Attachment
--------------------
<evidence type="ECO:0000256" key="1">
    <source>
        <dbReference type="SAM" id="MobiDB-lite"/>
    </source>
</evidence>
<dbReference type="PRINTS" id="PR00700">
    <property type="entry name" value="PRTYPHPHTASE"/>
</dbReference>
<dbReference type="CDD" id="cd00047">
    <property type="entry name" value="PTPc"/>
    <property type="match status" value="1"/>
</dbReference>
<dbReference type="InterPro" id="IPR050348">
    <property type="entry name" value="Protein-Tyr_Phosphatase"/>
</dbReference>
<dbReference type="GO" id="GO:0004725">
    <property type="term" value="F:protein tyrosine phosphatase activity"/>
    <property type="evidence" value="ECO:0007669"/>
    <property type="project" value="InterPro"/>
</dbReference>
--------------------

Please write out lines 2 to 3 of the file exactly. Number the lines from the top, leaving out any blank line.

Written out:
    <source>
        <dbReference type="SAM" id="MobiDB-lite"/>